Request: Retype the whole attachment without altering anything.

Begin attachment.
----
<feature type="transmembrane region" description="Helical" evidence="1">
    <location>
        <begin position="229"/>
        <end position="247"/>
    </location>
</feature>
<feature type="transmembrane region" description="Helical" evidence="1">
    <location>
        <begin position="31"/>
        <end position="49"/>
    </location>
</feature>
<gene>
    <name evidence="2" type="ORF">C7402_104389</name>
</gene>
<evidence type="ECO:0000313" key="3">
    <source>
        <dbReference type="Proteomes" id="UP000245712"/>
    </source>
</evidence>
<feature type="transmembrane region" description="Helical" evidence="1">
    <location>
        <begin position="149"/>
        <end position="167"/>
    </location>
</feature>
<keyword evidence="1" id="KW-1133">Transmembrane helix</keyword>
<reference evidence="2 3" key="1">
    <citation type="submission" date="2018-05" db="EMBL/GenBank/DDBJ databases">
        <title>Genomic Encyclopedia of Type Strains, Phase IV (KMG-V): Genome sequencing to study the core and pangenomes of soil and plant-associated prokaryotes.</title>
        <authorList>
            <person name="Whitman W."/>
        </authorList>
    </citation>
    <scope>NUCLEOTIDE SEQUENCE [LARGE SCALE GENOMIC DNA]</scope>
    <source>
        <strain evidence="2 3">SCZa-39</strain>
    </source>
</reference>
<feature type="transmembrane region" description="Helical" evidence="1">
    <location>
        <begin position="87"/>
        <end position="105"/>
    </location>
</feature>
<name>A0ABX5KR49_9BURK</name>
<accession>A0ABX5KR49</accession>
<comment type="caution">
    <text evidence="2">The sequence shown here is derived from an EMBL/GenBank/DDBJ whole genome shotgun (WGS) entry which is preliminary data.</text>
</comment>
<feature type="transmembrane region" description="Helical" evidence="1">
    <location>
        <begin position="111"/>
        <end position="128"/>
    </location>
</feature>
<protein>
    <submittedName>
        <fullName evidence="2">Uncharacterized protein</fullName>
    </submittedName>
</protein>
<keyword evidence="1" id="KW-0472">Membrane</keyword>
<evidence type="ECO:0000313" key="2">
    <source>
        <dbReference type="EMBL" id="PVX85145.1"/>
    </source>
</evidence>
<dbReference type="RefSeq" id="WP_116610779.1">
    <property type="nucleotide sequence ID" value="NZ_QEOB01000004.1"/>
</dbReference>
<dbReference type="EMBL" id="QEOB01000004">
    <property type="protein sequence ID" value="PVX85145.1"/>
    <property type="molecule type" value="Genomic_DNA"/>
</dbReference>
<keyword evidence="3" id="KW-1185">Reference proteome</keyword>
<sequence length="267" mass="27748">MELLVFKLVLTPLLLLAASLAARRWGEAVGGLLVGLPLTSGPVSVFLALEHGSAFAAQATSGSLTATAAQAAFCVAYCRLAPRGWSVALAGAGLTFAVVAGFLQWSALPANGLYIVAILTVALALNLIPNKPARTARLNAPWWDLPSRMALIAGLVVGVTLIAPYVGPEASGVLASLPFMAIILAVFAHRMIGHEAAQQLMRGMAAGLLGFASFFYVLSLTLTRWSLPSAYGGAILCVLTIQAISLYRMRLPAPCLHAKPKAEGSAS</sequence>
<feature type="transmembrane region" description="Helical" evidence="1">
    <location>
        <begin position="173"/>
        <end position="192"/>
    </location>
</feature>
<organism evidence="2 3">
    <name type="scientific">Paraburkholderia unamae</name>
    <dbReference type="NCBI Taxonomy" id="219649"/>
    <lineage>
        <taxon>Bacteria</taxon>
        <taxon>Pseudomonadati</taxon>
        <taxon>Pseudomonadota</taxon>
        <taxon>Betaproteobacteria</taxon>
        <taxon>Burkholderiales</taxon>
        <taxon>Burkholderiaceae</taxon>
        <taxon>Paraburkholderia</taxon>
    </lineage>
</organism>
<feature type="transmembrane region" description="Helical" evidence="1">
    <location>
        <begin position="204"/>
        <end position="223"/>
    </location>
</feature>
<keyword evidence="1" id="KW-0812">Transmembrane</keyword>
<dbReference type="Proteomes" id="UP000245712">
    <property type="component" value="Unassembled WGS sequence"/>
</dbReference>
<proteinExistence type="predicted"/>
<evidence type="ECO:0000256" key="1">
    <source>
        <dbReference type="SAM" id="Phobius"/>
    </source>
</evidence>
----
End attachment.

<feature type="transmembrane region" description="Helical" evidence="1">
    <location>
        <begin position="229"/>
        <end position="247"/>
    </location>
</feature>
<feature type="transmembrane region" description="Helical" evidence="1">
    <location>
        <begin position="31"/>
        <end position="49"/>
    </location>
</feature>
<gene>
    <name evidence="2" type="ORF">C7402_104389</name>
</gene>
<evidence type="ECO:0000313" key="3">
    <source>
        <dbReference type="Proteomes" id="UP000245712"/>
    </source>
</evidence>
<feature type="transmembrane region" description="Helical" evidence="1">
    <location>
        <begin position="149"/>
        <end position="167"/>
    </location>
</feature>
<keyword evidence="1" id="KW-1133">Transmembrane helix</keyword>
<reference evidence="2 3" key="1">
    <citation type="submission" date="2018-05" db="EMBL/GenBank/DDBJ databases">
        <title>Genomic Encyclopedia of Type Strains, Phase IV (KMG-V): Genome sequencing to study the core and pangenomes of soil and plant-associated prokaryotes.</title>
        <authorList>
            <person name="Whitman W."/>
        </authorList>
    </citation>
    <scope>NUCLEOTIDE SEQUENCE [LARGE SCALE GENOMIC DNA]</scope>
    <source>
        <strain evidence="2 3">SCZa-39</strain>
    </source>
</reference>
<feature type="transmembrane region" description="Helical" evidence="1">
    <location>
        <begin position="87"/>
        <end position="105"/>
    </location>
</feature>
<name>A0ABX5KR49_9BURK</name>
<accession>A0ABX5KR49</accession>
<comment type="caution">
    <text evidence="2">The sequence shown here is derived from an EMBL/GenBank/DDBJ whole genome shotgun (WGS) entry which is preliminary data.</text>
</comment>
<feature type="transmembrane region" description="Helical" evidence="1">
    <location>
        <begin position="111"/>
        <end position="128"/>
    </location>
</feature>
<protein>
    <submittedName>
        <fullName evidence="2">Uncharacterized protein</fullName>
    </submittedName>
</protein>
<keyword evidence="1" id="KW-0472">Membrane</keyword>
<evidence type="ECO:0000313" key="2">
    <source>
        <dbReference type="EMBL" id="PVX85145.1"/>
    </source>
</evidence>
<dbReference type="RefSeq" id="WP_116610779.1">
    <property type="nucleotide sequence ID" value="NZ_QEOB01000004.1"/>
</dbReference>
<dbReference type="EMBL" id="QEOB01000004">
    <property type="protein sequence ID" value="PVX85145.1"/>
    <property type="molecule type" value="Genomic_DNA"/>
</dbReference>
<keyword evidence="3" id="KW-1185">Reference proteome</keyword>
<sequence length="267" mass="27748">MELLVFKLVLTPLLLLAASLAARRWGEAVGGLLVGLPLTSGPVSVFLALEHGSAFAAQATSGSLTATAAQAAFCVAYCRLAPRGWSVALAGAGLTFAVVAGFLQWSALPANGLYIVAILTVALALNLIPNKPARTARLNAPWWDLPSRMALIAGLVVGVTLIAPYVGPEASGVLASLPFMAIILAVFAHRMIGHEAAQQLMRGMAAGLLGFASFFYVLSLTLTRWSLPSAYGGAILCVLTIQAISLYRMRLPAPCLHAKPKAEGSAS</sequence>
<feature type="transmembrane region" description="Helical" evidence="1">
    <location>
        <begin position="173"/>
        <end position="192"/>
    </location>
</feature>
<organism evidence="2 3">
    <name type="scientific">Paraburkholderia unamae</name>
    <dbReference type="NCBI Taxonomy" id="219649"/>
    <lineage>
        <taxon>Bacteria</taxon>
        <taxon>Pseudomonadati</taxon>
        <taxon>Pseudomonadota</taxon>
        <taxon>Betaproteobacteria</taxon>
        <taxon>Burkholderiales</taxon>
        <taxon>Burkholderiaceae</taxon>
        <taxon>Paraburkholderia</taxon>
    </lineage>
</organism>
<feature type="transmembrane region" description="Helical" evidence="1">
    <location>
        <begin position="204"/>
        <end position="223"/>
    </location>
</feature>
<keyword evidence="1" id="KW-0812">Transmembrane</keyword>
<dbReference type="Proteomes" id="UP000245712">
    <property type="component" value="Unassembled WGS sequence"/>
</dbReference>
<proteinExistence type="predicted"/>
<evidence type="ECO:0000256" key="1">
    <source>
        <dbReference type="SAM" id="Phobius"/>
    </source>
</evidence>